Previously, I was cautiously optimistic about the Destiny 2 beta on PC. Unsurprisingly, after hitting it for a few hours yesterday, I’m much more enthusiastic. I’ve always felt that good first-person shooters are played best with a mouse and keyboard, and Bungie’s latest served to reaffirm that opinion. Even so, I can’t help but think that this was less of a beta, and more of a teaser for the full game.
It wouldn’t be a launch without some kind of mishap, and Destiny 2 managed to throw up a few errors when the horde of players tried to log in. I got caught by the ‘saxophone’ error message myself, but kudos to the teams at Blizzard, Activision and Bungie for crushing it quickly. I’d barely lost 30 minutes to the issue before the announcement came across Twitter that the problem had been resolved.
Ultimately, it ended up being an evening of highs and lows as I chewed through the single-player scenario/mission, and teamed up with friends to stomp through the Strike. At the end of it, we all agreed that the beta was more of an advert for the classic FPS crowd than a lure for MMO players. However, with Destiny 2 securing a spot next to World of Warcraft on the Battle.net Launcher, gamers may be lured to the sci-fi magnum opus purely out of curiosity.
Destiny 2 is right around the corner. For console players, just a few short weeks remain before launch day. PC gamers will have to wait until late October for their turn, but the open beta this week should help soften the blow. It’s a time to check system requirements, clean out drive space, and ponder on that preorder.
And yet, Destiny 2 is not a ‘must buy’ for me. Not yet, at least. My experience of the original Destiny was a triumph of missed expectations – I’d hoped for a deep and involving storyline that took us to fantastic places, and instead we got a mediocre script and lacklustre voice acting. Once the shrink-wrap sheen wore off, it slid into the ‘some-other-time’ shelf, next to my PS4 copies of Battlefield 4 and Final Fantasy XIV.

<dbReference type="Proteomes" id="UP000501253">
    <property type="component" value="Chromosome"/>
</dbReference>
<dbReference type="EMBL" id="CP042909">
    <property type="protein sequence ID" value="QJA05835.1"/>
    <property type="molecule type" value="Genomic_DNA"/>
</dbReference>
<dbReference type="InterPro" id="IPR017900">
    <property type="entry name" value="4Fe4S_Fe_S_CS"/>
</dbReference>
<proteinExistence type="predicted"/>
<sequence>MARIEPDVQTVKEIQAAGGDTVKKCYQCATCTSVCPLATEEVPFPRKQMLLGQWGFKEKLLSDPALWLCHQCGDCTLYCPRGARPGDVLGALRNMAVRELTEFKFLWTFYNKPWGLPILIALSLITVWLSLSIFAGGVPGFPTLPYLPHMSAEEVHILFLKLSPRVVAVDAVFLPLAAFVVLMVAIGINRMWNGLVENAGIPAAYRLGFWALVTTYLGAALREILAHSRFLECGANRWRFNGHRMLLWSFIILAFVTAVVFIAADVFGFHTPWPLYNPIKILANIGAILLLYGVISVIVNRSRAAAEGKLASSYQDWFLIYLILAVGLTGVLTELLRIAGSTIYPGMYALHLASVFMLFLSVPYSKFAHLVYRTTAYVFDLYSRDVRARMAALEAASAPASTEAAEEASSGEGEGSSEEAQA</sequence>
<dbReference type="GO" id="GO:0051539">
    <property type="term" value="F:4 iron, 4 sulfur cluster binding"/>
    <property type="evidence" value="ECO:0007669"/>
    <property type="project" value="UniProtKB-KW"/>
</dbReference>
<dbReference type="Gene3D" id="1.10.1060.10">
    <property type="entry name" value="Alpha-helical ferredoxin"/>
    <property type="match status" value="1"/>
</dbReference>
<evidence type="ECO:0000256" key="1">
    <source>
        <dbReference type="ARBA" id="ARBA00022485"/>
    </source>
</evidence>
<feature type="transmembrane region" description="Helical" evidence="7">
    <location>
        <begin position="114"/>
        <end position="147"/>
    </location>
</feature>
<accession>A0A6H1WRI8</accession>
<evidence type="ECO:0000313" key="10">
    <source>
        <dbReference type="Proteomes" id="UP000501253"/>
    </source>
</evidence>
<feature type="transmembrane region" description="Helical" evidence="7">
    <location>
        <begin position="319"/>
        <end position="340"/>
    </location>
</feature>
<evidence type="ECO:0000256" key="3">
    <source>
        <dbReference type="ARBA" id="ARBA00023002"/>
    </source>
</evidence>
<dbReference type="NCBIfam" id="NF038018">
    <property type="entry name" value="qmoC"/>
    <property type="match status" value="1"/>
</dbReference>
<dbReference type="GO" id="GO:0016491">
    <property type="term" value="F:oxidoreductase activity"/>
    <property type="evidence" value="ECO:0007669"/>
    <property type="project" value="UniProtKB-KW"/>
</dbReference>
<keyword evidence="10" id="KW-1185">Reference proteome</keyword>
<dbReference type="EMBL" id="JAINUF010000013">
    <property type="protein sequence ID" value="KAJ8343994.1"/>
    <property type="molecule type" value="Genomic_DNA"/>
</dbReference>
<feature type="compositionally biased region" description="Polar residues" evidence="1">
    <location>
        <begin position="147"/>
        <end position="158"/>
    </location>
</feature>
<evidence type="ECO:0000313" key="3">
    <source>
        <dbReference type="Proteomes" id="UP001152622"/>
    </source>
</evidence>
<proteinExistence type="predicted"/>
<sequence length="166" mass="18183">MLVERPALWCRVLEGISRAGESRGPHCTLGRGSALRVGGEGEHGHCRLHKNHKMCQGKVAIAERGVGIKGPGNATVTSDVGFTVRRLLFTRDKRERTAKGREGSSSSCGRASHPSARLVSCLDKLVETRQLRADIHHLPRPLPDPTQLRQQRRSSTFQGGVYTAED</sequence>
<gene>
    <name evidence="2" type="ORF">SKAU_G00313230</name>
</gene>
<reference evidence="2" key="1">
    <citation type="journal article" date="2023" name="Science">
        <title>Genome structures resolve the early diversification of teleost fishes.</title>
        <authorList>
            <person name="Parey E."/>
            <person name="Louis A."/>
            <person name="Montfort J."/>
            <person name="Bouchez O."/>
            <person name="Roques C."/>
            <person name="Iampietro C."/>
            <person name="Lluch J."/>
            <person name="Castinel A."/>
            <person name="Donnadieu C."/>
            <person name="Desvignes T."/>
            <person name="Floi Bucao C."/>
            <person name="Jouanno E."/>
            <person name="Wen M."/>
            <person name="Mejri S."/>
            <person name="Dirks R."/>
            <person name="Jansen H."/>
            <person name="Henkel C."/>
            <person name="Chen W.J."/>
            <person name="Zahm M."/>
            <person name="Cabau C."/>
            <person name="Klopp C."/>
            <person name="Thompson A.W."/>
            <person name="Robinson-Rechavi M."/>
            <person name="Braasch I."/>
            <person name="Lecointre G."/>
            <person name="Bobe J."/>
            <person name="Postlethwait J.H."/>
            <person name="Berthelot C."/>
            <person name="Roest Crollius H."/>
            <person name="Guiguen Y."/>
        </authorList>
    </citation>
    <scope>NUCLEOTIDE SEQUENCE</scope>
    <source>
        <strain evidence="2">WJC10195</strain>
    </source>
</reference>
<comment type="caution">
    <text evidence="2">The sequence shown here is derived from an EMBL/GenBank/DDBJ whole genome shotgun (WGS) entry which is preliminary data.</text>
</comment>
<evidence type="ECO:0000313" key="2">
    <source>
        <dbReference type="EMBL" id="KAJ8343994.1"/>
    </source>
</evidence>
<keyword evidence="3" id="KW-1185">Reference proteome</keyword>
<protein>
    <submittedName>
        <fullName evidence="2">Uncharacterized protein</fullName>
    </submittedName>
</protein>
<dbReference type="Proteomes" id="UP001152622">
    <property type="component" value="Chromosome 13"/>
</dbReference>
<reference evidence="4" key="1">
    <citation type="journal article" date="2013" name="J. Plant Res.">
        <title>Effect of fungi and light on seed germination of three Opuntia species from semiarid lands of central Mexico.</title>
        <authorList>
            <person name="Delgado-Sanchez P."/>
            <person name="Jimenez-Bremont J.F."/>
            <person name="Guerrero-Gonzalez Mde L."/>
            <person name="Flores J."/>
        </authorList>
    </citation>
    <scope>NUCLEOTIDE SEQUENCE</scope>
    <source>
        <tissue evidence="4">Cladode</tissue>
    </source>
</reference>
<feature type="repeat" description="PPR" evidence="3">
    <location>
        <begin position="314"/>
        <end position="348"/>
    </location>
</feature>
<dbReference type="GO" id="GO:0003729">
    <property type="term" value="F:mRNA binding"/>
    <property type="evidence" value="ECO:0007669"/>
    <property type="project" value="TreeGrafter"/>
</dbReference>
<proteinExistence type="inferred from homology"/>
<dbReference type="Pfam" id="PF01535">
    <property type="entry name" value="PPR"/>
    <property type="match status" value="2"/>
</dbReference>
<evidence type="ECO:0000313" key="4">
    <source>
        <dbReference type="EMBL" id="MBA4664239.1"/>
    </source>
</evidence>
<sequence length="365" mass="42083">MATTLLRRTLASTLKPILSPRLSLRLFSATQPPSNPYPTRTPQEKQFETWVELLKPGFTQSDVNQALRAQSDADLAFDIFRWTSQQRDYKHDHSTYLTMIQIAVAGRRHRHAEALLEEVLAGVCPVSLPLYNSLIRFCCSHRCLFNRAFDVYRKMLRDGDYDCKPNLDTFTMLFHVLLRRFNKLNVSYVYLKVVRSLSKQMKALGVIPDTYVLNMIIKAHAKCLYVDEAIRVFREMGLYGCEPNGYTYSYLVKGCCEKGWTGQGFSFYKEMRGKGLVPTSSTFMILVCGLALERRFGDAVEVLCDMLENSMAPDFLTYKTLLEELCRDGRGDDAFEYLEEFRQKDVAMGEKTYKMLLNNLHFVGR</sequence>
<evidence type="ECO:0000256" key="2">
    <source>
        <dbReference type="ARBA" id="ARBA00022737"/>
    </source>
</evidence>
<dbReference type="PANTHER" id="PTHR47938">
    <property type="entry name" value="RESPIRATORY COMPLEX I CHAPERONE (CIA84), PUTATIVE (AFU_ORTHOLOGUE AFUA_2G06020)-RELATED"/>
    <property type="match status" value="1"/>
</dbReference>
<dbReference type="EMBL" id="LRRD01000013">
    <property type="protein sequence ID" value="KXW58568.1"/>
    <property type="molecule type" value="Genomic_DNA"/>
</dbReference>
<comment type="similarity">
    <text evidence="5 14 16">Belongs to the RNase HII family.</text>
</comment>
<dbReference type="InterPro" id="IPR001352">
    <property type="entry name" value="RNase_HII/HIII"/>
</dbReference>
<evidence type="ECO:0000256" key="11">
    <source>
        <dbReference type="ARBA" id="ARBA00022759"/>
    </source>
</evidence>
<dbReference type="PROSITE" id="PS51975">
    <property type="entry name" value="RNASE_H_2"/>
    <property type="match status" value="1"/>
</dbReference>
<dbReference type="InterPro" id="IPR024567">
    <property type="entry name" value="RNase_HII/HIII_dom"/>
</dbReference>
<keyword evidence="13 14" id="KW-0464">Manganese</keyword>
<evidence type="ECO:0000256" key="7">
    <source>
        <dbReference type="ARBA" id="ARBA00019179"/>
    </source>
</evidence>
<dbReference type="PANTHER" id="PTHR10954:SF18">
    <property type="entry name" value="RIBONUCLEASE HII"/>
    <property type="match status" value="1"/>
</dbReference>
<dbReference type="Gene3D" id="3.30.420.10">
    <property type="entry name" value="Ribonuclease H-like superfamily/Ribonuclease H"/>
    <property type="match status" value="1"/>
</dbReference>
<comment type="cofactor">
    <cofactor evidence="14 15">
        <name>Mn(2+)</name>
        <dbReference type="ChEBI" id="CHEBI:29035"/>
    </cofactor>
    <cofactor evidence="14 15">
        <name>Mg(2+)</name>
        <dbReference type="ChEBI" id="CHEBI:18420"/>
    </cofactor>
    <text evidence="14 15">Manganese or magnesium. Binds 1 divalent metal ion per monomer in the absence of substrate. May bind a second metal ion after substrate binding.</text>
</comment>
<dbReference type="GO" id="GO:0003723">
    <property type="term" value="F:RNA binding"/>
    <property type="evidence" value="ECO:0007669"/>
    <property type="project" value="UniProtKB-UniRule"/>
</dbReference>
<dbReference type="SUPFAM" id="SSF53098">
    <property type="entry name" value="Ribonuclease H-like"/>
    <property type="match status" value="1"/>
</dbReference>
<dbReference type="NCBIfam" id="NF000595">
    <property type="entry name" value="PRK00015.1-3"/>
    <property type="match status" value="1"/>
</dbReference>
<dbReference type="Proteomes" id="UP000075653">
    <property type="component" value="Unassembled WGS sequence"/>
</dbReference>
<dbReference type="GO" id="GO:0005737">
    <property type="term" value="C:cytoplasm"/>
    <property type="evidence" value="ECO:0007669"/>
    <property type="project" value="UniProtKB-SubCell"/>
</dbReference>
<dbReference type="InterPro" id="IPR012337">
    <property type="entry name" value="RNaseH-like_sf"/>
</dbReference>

Still, I’d keep coming back. About six months ago, I hauled the console out from under the TV and into my home office, just so I’d feel more compelled to fire it up and get some games in. I picked up the expansion pack for Destiny, which improved the experience hugely, and progressed up to level cap. There’s still more of the saga for me to complete, but I feel like I’m getting the gist of Bungie’s vision now. It’s just a shame it took so long for me to get there.
Which is why I decided to check out the Destiny 2 beta on PS4 earlier in the year, and why I’ll be trying out the PC beta later today. I much prefer using mouse and keyboard for first-person-shooters, plus I have a much bigger network of friends on Battle.net ready to play alongside. Besides, there’s a meaty Nvidia 1080Ti and 4K monitor just waiting to devour all of those glorious pixels.
This is a story in two parts, both revolving around a simple desire: to turn my ageing MacBook Air into a simple gaming machine. Bought in late 2013, it was nearing the end of its useful life as a workhorse, and I’d been eyeing up the more modern Pro line to replace it. To eke some final mileage out, I thought about installing some games on it.
Sounds simple, right?
Disclaimer: I bought into the Founders Alpha. As such, the usual caveats apply: wanting to avoid buyer’s remorse, wanting something to be good because you’ve sunk money into it, and so on. If you’re not comfortable with risking your investment in an Early Access beta that you might not enjoy, then don’t.
With that out of the way, why am I excited about Dauntless? If I’m honest, it’s because of something I love about MMOs: fighting big-ass monsters with a group of heroes and stealing their loot. Take that idea, put the boss on a floating island, and that’s how I look at the core concept. Simple, right?
Sure, some gamers may invoke the Monster Hunter lineage, but that’s alien to me as I never got into the series. From what I understand, however, it’s a similar deal: kill big monsters, harvest them to make better weapons and armour, use that to take on bigger monsters. Rinse and repeat.
Earlier this week, I promised that I’d be taking a look at Path of Fire, the upcoming expansion for Guild Wars 2, during the open demo weekend. I wanted to discover for myself if the sense of wonder had been rekindled, teasing me to explore mysterious new lands. I wanted to feel like I could survive instead of being a corpse to be tossed around. And I wanted to see if the joy returned from the original game, given form in small details that lend weight to the world.
I’m pleased to say that, on all three counts, Path of Fire exceeded my expectations. Yes, the demo was restricted to half of the first map, with limited exposure to the new storyline. And yes, the demo provides you with a fresh character fully kitted in exotics, which is more powerful than my current Guardian. However, even with those caveats in mind, I had a fantastic time playing the preview. On all three counts – exploration, survivability, and easy-going entertainment – the new experience delivered.